I have a new word in my arsenal of labels: “dogmatist.”
The dogmatist cares more for his rationalized conceptual scheme than he does for actual people or things.
I’ve run afoul of two different groups of dogmatists lately and was cast from among their fellowship! (There ain’t no baby in my bathwater!)
The first was a club of Reformed Christians. They accept into their fellowship anyone who claims historic protestantism, though it’s preferable and easier to get along if one is a follower of Calvin in some capacity.
When asked about my denominational leanings, I usually reply: “I’m a Presbyterian but I doubt they’d claim me…” and as funny as that sounds, it’s more and more true as life unfolds — (leading me to conclude that I might not be a Presbyterian at all!) Whatever the truth, it was enough to get me into the club.
I associated with these folks for a few weeks, during which I made a few “friends”.
Though, it wasn’t long before a witch (not only does this woman practice the Craft, you wouldn’t be off imagining her with a wart-encrusted nose and pointy hat–her attitude matching the metaphorical outfit) arrived and informed everyone that, between the two of us, my company was the less-preferable due to my “jaw-dropping” outlook on matters of race.
(We had met previously, the witch and I, an occasion that I recall happily. Any chance I get to put a feminist pagan in her place, I take enthusiastically. And like any woman-scorned, she remembered my offense and broadcasted a witchy caricature all around the club.)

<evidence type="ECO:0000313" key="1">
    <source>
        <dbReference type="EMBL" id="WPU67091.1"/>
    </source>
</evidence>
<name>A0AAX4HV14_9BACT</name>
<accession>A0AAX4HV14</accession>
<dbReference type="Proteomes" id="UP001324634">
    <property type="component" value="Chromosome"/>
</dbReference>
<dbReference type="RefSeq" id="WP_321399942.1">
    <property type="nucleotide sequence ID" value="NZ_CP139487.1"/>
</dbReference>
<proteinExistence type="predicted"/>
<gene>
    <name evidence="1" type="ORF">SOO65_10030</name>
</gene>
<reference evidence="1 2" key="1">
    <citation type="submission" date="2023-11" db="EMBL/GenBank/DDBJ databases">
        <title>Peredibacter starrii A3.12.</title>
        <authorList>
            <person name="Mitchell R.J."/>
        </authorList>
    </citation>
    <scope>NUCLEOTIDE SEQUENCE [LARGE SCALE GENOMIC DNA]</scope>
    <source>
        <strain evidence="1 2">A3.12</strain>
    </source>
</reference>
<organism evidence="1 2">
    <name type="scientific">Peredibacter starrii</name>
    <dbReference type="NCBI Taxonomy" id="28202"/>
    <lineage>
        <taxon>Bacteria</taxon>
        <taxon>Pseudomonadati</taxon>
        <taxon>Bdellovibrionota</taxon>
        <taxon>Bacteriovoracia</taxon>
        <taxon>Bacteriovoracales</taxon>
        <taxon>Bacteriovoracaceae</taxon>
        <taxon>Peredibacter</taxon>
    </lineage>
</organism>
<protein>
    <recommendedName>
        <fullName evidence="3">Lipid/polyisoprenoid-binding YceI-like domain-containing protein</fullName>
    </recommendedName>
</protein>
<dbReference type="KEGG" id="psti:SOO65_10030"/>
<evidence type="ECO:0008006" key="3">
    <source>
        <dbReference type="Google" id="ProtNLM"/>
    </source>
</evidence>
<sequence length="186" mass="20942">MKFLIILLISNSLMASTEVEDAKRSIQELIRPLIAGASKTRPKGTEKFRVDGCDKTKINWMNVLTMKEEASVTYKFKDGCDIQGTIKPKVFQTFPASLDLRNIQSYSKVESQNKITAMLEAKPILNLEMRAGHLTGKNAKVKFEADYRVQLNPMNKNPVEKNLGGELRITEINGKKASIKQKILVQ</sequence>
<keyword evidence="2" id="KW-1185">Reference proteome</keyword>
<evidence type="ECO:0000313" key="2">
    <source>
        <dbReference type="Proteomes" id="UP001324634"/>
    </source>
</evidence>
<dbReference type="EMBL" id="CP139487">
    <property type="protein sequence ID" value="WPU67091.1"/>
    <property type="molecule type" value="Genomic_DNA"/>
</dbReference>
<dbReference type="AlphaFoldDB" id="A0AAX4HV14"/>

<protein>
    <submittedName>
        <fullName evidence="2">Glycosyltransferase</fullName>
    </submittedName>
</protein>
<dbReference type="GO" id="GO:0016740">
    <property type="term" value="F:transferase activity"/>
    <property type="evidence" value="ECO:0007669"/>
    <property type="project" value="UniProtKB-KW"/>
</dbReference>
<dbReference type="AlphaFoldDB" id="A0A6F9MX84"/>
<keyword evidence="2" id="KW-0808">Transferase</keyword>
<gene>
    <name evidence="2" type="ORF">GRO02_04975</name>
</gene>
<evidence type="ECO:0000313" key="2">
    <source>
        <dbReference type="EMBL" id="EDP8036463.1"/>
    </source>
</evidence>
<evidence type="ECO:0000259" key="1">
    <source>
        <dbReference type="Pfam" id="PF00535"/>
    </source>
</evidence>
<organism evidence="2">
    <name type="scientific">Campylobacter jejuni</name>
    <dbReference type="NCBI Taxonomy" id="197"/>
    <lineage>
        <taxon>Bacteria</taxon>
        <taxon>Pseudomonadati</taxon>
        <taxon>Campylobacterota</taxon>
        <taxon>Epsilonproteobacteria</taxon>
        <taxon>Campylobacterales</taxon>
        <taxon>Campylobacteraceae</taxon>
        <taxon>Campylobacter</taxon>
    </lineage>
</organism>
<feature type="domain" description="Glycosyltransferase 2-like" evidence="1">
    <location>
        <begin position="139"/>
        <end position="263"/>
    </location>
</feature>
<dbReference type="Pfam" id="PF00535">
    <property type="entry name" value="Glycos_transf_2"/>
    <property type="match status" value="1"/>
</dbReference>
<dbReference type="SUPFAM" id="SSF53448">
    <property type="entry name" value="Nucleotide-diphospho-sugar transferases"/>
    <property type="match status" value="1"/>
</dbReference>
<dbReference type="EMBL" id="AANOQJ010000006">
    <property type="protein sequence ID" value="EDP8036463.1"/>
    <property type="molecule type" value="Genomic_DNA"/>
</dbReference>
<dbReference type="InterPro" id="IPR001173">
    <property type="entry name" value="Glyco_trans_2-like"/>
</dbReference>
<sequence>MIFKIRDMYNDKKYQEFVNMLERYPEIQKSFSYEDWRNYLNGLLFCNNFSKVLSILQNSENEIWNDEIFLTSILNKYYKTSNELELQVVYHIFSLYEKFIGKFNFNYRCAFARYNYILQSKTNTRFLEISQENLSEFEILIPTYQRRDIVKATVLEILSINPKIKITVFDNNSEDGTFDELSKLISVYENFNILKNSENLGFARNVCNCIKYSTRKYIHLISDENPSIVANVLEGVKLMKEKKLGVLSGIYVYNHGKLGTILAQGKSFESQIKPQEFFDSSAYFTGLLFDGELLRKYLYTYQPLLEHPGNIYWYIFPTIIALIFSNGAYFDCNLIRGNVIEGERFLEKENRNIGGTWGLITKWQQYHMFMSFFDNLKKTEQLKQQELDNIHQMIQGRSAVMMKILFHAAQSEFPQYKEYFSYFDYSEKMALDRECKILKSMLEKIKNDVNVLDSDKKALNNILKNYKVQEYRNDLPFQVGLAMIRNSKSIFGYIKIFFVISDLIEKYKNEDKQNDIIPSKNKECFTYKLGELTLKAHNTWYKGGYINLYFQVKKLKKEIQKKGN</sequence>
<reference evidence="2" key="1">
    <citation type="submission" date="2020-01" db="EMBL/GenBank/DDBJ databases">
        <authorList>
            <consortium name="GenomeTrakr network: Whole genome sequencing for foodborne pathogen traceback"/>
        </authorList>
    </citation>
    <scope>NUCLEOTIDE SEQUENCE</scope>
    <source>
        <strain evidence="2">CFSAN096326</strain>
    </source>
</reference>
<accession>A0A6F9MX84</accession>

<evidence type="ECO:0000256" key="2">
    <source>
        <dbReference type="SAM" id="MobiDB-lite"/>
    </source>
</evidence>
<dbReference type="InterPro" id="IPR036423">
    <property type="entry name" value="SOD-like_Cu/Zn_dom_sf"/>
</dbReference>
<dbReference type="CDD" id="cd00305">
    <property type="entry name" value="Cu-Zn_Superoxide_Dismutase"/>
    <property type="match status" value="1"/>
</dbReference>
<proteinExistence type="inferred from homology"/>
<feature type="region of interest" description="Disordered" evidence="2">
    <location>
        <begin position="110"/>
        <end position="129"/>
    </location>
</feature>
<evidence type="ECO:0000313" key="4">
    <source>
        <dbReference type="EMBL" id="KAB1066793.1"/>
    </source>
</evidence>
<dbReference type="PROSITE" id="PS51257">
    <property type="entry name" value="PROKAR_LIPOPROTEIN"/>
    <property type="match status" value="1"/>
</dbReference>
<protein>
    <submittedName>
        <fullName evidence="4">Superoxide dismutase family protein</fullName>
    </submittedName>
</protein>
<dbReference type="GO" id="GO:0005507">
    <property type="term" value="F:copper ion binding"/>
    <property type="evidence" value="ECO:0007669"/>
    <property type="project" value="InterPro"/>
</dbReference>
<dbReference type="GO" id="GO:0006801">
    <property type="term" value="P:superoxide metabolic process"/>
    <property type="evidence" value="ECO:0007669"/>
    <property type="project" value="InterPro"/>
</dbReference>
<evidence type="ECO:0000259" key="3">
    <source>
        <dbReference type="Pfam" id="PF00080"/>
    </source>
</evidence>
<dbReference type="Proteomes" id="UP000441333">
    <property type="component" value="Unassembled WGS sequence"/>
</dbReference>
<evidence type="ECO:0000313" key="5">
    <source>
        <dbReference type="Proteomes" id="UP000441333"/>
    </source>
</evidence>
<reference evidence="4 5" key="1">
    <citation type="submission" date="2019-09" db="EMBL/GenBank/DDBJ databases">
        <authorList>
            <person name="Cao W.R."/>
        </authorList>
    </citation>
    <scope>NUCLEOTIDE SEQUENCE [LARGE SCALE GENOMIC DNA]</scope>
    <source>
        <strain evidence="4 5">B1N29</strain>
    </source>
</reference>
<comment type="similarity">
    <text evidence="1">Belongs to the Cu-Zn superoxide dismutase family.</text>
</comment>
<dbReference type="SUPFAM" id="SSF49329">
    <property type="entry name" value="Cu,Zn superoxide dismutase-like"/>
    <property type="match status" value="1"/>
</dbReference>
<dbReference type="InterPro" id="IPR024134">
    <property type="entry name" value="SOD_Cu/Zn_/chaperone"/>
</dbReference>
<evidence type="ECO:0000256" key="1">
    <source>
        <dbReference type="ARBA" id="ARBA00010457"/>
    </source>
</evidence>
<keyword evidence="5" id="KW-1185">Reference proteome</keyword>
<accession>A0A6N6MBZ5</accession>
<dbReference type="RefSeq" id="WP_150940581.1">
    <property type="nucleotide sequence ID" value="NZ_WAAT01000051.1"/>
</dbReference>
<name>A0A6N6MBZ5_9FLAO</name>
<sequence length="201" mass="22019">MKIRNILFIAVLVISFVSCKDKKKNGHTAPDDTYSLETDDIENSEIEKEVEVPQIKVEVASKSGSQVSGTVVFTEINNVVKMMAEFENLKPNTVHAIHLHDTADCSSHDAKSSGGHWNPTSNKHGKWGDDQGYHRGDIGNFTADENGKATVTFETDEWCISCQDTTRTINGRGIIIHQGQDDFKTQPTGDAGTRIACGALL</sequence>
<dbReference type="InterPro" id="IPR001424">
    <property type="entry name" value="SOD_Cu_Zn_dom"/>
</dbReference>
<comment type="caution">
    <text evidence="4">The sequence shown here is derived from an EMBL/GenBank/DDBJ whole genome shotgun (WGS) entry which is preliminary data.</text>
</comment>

Of course, the charge that I was a “racist” simply couldn’t be true, could it Shotgun?
I was given all of two minutes to respond to the accusation, after which my “friends” of the past two weeks proceeded to call me “moron,” “fool,” “dork,” and other, less-flattering, terms, before damning me to Hell and removing me (permanently, it seems) from their fellowship.
The witch? She attends the club to this day and endures civil attempts at evangelism. (I’m sure if they adequately present pagan-Christ to her, she’ll have no reservations about signing up!) Isn’t it ironic? Our ancestors dunked witches to get a confession, these days when a witch is dunked, it’s a baptism!
These “Reformitards” suffer all sorts of evil: atheists, witches and democrats, but the one person they can not and will not suffer, is a “racist.”
Makes you wonder about their real passion in life.
The other group of whom I ran afoul are similar, though persuaded of a different rationalistic scheme. They were, by and large, of the Charismatic variety. Many believed their flamboyant pastor (who functions almost like a cult leader) can magically heal cancerous tumors with a simple flick of his limp, effeminate wrist.
Apparently though, he’s powerless to heal the fact that I’m a white, Christian male, cast in the image of old Europe. Off that sort of man, his powers rebound with pious screeches compelling him to damn the poor creature or at least, break fellowship with it.